Paolo Rossi Castelli 29 July 2021 6 min read

A means of ending Covid with defective copies of the virus?

Cutting-edge research from Pennsylvania University. When duplicated, viruses also create “flawed” copies of their genetic code. Once modified, these copies might actually be used as a treatment against Covid.

For the moment it is merely what scientists call a proof of concept, a demonstration that a hypothesis is correct based on a certain kind of experiment.

But if the results of subsequent stages prove researchers at Pennsylvania State University right, the fight against the SARS-CoV-2 virus which causes Covid-19 might explore new horizons.

What is it about?

Geneticists and virologists in the US have been conducting a series of in vitro tests to see just how plausible it would be to turn coronavirus against itself by harnessing some of its innate natural characteristics, and its defects, to neutralise it; and early results look promising.

Let’s take a closer look at how this method works, or could work. As the researchers in science magazine PeerJ explained, all viruses, when replicating inside the host, also produce defective copies of themselves with large deletions or mistakes in the genome. These defective copies of the virus are called defective interfering viruses (DI).

The DI viruses, namely the defective copies, are often not eliminated (one might be tempted to say that “they do not die”, although this is not quite the correct term). Instead, they engage in a battle with the “regular” viruses because they, too, want to live and replicate. In this battle for survival inside the cells, it is often the DI viruses that win out, because they have a genetic code which is shorter and therefore duplicates more quickly, and because they can “steal” some of the parts of genetic code they are missing from regular viruses, parts which are vital to complete replication, by hijacking them.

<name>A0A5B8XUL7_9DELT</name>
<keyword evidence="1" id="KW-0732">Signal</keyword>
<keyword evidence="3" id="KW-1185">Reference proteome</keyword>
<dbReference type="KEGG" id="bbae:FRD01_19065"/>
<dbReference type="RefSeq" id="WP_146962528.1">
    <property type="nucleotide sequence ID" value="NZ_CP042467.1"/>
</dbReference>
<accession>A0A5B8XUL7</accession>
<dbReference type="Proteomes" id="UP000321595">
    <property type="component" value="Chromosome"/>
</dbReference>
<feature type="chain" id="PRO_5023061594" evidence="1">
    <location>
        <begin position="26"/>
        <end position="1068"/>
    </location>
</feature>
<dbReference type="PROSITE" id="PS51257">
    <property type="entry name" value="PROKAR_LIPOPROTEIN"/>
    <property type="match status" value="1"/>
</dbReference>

“Antagonists” constructed in the lab

Researchers at Pennsylvania University decided to exploit this competition by using genetic engineering techniques to create a series of highly parasitic DI copies of coronavirus. In the laboratory, they introduced them into cells (taken from monkeys) which had already been infected with ordinary SARS-CoV-2.

They observed that in a very short space of time, the DI viruses caused a sharp drop in the concentration of normal viruses (halving the amounts in just 24 hours), because the speed of replication was two-fold that of “regular” SARS-CoV-2.

Moreover, the quantity of genetic material of the DI viruses increased 3.3 times faster than the original. This is a positive aspect given that unlike the original ones, the DI viruses created by the American researchers do not cause Covid.

New studies underway

According to the experts, this data is as yet insufficient to be able to view therapy with DI viruses as a fully-fledged treatment, but experiments will now continue.

Attempts will also be made to understand what happens over the course of time, because the competition phenomenon does not grow in a linear way: the more the normal genetic material decreases, because it is used by the DI viruses, the more the replication efficiency of the DI viruses themselves also drops as they no longer have the molecules they can exploit. In the long run, this puts an end to the replication of all the virus types.

It will also be necessary to understand what system to use to carry the DI copies into the cells. And, of course, the topic of virus variants will also need to be tackled. So, there is still a great deal of work to be done, but the approach seems to be an interesting one, and offers a new means of fighting this and other types of viruses.


Paolo Rossi Castelli

Journalist since 1983, Paolo has been dealing with scientific divulgation for years, especially in the fields of medicine and biology. He is the creator of Sportello Cancro, the site created by on oncology in collaboration with the Umberto Veronesi Foundation. He collaborated with the pages of the Science of Corriere della Sera for several years. He is the founder and director of PRC-Comunicare la scienza.